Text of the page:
PERIOD: England, 14th century | SOURCE: An Ordinance of Pottage | CLASS: Authentic
DESCRIPTION: A flavored red Almond Milk
56. Sauce Sarcenes. Make a thykke mylke of almondys; do hit in a pot with floure of rys, safron, gynger, macys, quibibis, canel, sygure: & rynse the bottom of the disch with fat broth. Boyle the sewe byfore, & messe hit forth.
- Hieatt, Constance B. An Ordinance of Pottage. London: Prospect Books Ltd, 1988.
GODE COOKERY TRANSLATION:
Saracen Sauce. Make a thick almond milk; blend well with rice flour, saffron, ginger, mace, cubeb, cinnamon, sugar: and rinse the bottom of the dish with fat broth. Bring to a boil, and serve.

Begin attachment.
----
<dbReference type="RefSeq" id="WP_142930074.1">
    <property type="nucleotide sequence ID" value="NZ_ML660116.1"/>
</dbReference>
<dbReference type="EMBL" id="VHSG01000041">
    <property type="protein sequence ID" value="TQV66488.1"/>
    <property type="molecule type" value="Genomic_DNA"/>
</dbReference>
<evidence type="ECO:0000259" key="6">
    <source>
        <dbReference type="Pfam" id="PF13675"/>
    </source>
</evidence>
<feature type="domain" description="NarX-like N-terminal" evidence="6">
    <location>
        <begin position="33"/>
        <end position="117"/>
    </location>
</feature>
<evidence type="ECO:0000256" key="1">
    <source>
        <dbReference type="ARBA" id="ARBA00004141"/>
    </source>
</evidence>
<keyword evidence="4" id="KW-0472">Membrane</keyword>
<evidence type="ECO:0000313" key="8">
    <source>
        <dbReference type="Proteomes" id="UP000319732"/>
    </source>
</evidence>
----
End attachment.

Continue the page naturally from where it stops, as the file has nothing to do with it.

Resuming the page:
Although the original recipe doesn't mention coloring the sauce red, the name Sarcenes (Saracen) implies that the color of the dish should be a deep red, in imitation of how Europeans viewed the skin coloring of Saracens, or Arabs. Similar Sarcenes dishes from the same collection of recipes specify the use of alkanet, a red dye from a plant root, as coloring. A modified Sauce Sarcenes is the main ingredient in Bruet Sarcenes.
Modern cooks might recognize the use of the thickened Almond Milk as a sort of Béchamel, or white sauce. White sauces, made of roux and cream or milk, are the basis of many modern gravies while Medieval sauces were often thickened with bread crumbs; Sauce Sarcenes seems to be an early version of the kind of gravies that are the norm today.
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Sauce Sarcenes © 2000 James L. Matterer
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